Africa’s Boomplay is becoming one of the world’s largest music streaming services
Boomplay’s droppin’ the bass to the tune of a $20m funding round led by ‘who cares?’ Capital (OK, fine — it was Maison Capital with participation from Seas Capital… see, nobody cared).
The Africa-based music streaming service has grown at a face-melting pace since it first launched in Nigeria back in 2015. Now, with the new Series A tickle it’s looking to hit the road on a little expansion tour to keep its global rivals from encroaching on its turf.
If it seems like the makings of a medieval battle strategy, that’s because it kind of is — and for good measure (music reference).
Own the phones, own the tunes
Boomplay is owned by Transsion Holdings, the China-based top phone maker in Africa, and NetEase, a Chinese internet company that has already built a music streaming service in China with 400m users.
Since 2015, Boomplay has come pre-loaded onto Transsion smartphones — the best selling in Africa — giving it a kick in the pants from the get-go. Now, it boasts around 35m users, 17m of which are active monthly users in Africa.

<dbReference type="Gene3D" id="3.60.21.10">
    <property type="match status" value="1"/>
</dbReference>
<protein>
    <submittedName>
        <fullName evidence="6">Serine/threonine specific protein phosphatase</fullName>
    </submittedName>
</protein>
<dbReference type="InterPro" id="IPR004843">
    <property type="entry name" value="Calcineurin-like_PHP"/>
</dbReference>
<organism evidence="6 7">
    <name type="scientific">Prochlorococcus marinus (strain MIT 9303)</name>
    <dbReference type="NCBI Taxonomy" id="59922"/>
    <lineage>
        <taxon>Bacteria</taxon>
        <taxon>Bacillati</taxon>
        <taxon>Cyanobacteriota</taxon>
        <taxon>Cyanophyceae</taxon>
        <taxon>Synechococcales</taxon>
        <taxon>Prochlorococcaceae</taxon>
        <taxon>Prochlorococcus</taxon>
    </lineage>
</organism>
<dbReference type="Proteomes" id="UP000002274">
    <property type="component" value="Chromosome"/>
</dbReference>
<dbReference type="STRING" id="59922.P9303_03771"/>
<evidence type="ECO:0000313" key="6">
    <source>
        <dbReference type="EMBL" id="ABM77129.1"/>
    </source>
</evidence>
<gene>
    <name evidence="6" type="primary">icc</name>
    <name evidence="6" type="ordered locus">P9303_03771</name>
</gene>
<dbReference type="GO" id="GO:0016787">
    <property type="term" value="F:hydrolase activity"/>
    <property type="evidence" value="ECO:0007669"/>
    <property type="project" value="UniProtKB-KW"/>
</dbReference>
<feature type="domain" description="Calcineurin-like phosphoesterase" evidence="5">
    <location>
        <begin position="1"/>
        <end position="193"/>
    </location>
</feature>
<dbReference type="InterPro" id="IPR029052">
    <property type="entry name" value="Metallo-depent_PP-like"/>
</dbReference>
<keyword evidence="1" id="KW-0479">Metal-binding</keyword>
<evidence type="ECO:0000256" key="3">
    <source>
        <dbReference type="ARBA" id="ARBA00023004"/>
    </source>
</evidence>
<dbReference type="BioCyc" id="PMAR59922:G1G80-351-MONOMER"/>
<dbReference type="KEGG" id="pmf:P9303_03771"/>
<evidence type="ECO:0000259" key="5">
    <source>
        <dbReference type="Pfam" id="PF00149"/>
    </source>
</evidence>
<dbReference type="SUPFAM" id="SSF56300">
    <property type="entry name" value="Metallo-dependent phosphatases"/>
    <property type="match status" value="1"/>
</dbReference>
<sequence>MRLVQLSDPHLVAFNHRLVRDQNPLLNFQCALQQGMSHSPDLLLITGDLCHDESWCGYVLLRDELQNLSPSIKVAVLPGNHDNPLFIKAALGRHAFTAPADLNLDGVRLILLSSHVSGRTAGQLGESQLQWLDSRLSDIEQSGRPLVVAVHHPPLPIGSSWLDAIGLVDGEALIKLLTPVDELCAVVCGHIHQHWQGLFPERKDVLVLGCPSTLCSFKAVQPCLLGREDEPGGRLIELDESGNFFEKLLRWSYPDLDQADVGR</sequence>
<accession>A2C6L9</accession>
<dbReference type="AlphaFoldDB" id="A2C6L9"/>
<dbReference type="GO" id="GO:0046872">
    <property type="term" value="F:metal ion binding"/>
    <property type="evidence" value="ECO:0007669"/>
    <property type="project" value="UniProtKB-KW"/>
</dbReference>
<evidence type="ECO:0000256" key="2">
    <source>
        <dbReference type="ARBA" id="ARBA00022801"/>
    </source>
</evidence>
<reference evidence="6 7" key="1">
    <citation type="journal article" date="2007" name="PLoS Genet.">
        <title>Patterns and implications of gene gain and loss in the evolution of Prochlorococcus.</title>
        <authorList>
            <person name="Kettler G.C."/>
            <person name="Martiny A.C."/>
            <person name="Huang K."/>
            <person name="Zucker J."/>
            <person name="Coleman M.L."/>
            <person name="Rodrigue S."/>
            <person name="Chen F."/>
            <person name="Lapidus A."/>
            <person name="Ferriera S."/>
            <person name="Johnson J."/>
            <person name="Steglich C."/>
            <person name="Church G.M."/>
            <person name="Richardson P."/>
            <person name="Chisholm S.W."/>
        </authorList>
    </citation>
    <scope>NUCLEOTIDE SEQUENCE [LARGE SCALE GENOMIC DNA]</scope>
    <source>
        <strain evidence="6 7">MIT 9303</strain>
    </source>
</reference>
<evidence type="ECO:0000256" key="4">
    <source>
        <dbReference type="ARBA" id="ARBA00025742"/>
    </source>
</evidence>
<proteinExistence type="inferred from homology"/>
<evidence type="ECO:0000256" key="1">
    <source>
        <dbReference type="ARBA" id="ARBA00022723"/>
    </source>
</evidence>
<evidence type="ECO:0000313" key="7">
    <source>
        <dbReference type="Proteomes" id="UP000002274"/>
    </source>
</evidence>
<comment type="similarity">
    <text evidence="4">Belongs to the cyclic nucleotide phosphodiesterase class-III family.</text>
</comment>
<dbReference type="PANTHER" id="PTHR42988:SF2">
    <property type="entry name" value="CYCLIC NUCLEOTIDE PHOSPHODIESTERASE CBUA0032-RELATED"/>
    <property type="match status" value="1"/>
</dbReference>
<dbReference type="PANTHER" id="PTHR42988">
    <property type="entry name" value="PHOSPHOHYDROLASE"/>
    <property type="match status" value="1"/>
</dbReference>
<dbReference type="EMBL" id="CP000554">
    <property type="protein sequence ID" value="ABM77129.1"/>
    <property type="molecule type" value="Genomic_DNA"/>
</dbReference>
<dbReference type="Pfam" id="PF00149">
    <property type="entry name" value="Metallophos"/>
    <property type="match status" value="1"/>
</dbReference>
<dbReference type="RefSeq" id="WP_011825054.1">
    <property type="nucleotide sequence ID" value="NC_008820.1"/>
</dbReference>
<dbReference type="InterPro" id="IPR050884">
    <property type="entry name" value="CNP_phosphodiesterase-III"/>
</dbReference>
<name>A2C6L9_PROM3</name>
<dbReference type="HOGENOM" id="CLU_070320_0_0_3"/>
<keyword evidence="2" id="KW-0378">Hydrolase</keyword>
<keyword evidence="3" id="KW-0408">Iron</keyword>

In other words, it’s one of the biggest streaming services in the world
Until now much of Boomplay’s growth has happened without competition from global giants, but that’s soon to change: This year Spotify and Tidal launched in their first African markets, and Apple Music, while not a huge hit, is already there.
Still, Boomplay has the advantage: it recently agreed to licensing deals with Universal Music and Warner Music catalogs to allow users access to the world’s top artists — something much harder to attain in the African markets for a company like Spotify.
Held up by the indie music scene
According to Phil Choi, Boomplay’s head of international content acquisition, most African artists work on their own or with micro-labels.
With no big structure, companies like Spotify will have to spend a lot of time and money discussing agreements with individual artists.
In other words, if Spotify or Apple Music want to build out an African music catalogue sometime in the next century, there’s going to have to be an acquisition — hint, hint.